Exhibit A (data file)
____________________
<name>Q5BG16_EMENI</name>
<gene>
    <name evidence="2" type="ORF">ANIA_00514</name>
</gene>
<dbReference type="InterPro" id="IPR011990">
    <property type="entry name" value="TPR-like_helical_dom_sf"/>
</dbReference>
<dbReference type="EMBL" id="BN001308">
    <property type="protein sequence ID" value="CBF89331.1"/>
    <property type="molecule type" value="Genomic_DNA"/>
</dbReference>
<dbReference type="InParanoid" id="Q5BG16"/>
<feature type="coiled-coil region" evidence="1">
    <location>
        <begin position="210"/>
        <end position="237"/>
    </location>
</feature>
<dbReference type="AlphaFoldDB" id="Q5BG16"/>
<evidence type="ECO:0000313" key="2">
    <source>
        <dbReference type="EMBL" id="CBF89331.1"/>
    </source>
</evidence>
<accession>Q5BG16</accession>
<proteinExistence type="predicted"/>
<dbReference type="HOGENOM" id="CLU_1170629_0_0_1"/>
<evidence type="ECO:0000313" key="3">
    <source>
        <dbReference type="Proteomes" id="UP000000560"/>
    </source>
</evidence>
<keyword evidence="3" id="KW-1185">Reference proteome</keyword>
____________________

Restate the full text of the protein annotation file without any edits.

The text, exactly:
<name>Q5BG16_EMENI</name>
<gene>
    <name evidence="2" type="ORF">ANIA_00514</name>
</gene>
<dbReference type="InterPro" id="IPR011990">
    <property type="entry name" value="TPR-like_helical_dom_sf"/>
</dbReference>
<dbReference type="EMBL" id="BN001308">
    <property type="protein sequence ID" value="CBF89331.1"/>
    <property type="molecule type" value="Genomic_DNA"/>
</dbReference>
<dbReference type="InParanoid" id="Q5BG16"/>
<feature type="coiled-coil region" evidence="1">
    <location>
        <begin position="210"/>
        <end position="237"/>
    </location>
</feature>
<dbReference type="AlphaFoldDB" id="Q5BG16"/>
<evidence type="ECO:0000313" key="2">
    <source>
        <dbReference type="EMBL" id="CBF89331.1"/>
    </source>
</evidence>
<accession>Q5BG16</accession>
<proteinExistence type="predicted"/>
<dbReference type="HOGENOM" id="CLU_1170629_0_0_1"/>
<evidence type="ECO:0000313" key="3">
    <source>
        <dbReference type="Proteomes" id="UP000000560"/>
    </source>
</evidence>
<keyword evidence="3" id="KW-1185">Reference proteome</keyword>